The untold story of five women who fought to compete against men in the high-stakes national air races of the 1920s and 1930s — and won
Between the world wars, no sport was more popular, or more dangerous, than airplane racing. Thousands of fans flocked to multi‑day events, and cities vied with one another to host them. The pilots themselves were hailed as dashing heroes who cheerfully stared death in the face. Well, the men were hailed. Female pilots were more often ridiculed than praised for what the press portrayed as silly efforts to horn in on a manly, and deadly, pursuit. Fly Girls recounts how a cadre of women banded together to break the original glass ceiling: the entrenched prejudice that conspired to keep them out of the sky.
O’Brien weaves together the stories of five remarkable women: Florence Klingensmith, a high‑school dropout who worked for a dry cleaner in Fargo, North Dakota; Ruth Elder, an Alabama divorcee; Amelia Earhart, the most famous, but not necessarily the most skilled; Ruth Nichols, who chafed at the constraints of her blue‑blood family’s expectations; and Louise Thaden, the mother of two young kids who got her start selling coal in Wichita. Together, they fought for the chance to race against the men — and in 1936 one of them would triumph in the toughest race of all.
The Golden Age of Flying, and especially the lives of female flyers has intrigued me ever since I read Laurie Notaro’s fantastic Crossing the Horizon. The golden age of the ’20s and ’30s was characterized by a huge upswing in popularity for flight, an increasing availability of aircraft, and the very real danger of disaster from less-than-reliable machines. This was a time of new records to set and to break, exploration and pushing limits. Of trans-continental races, and no-holds-barred competitions. It was a time when a man or woman with enough gumption, talent, and luck could set their name in the history books as a first, or fastest, or farthest.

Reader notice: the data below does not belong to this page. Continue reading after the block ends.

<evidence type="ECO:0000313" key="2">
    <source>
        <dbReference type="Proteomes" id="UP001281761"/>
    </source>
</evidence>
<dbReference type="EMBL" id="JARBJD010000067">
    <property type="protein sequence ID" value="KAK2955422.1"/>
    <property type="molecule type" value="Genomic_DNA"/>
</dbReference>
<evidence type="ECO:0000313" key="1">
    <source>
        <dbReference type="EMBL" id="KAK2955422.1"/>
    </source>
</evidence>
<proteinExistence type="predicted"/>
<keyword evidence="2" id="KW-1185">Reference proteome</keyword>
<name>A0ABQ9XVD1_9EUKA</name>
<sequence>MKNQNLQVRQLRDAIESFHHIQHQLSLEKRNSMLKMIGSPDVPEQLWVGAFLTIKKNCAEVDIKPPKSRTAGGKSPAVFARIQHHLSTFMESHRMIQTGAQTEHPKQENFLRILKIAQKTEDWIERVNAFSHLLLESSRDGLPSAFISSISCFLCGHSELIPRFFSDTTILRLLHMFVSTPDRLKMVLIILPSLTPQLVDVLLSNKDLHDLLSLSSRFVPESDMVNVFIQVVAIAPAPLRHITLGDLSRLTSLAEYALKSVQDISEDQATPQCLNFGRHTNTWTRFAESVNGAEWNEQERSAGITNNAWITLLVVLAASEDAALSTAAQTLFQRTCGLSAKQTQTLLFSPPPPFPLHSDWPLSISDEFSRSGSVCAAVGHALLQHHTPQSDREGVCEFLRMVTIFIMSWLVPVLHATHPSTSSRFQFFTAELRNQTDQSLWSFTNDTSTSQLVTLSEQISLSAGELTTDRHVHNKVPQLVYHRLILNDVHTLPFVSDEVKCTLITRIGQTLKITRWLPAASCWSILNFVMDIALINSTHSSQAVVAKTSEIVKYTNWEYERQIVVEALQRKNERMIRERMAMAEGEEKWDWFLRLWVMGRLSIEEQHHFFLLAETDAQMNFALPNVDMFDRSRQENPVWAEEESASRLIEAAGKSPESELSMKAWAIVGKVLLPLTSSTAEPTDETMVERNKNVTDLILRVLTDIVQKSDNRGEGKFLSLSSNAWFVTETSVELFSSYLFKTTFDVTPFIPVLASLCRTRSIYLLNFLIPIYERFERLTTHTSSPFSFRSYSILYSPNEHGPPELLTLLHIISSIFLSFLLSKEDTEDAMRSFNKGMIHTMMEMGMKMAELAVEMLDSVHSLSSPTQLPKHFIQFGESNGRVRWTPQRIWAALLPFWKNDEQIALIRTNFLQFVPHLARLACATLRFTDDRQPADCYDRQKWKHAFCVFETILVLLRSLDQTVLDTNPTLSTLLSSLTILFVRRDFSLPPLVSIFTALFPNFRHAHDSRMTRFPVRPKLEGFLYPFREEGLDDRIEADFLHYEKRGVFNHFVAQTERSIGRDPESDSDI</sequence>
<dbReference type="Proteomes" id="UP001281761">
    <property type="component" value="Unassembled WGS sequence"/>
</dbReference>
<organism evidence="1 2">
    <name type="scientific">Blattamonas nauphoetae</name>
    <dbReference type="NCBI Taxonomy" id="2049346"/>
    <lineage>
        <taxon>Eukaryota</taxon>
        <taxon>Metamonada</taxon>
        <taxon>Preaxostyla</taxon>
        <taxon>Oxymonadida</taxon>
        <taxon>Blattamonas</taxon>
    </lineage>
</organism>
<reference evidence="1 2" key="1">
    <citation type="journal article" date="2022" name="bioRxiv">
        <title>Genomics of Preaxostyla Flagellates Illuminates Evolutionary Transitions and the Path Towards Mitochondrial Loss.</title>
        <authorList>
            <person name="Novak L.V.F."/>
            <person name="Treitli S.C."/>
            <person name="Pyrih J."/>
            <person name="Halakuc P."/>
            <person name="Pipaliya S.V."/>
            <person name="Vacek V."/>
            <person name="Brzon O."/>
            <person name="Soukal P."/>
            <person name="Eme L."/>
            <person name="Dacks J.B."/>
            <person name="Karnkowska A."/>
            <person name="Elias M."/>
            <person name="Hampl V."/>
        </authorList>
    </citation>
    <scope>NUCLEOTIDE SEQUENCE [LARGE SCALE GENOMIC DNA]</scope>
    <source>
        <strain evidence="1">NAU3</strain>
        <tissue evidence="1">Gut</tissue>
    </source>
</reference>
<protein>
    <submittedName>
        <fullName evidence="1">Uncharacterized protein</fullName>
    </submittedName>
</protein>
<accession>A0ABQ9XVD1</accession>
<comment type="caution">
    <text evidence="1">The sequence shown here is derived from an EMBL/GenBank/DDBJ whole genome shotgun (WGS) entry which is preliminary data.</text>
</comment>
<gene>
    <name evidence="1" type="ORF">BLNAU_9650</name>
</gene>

O’Brien’s book features five outstanding female pilots. Big names and big stories in their day, but only one (Earhart) is still remembered today, ironically for her presumed death, and not as much for her accomplishments in flying.
This is a fascinating story, in a fascinating time in aviation. O’Brien has captured the glamor and the drama of his subjects. We get to go along with them as they try to break into an arena that was (and largely still is) considered to be men’s territory. You will laugh and cheer, gasp and shudder, you will shake your head and your fist. O’Brien has done a fantastic job at bringing these exceptional women back to life.
A copy of this book was provided by the publisher in exchange for an honest review.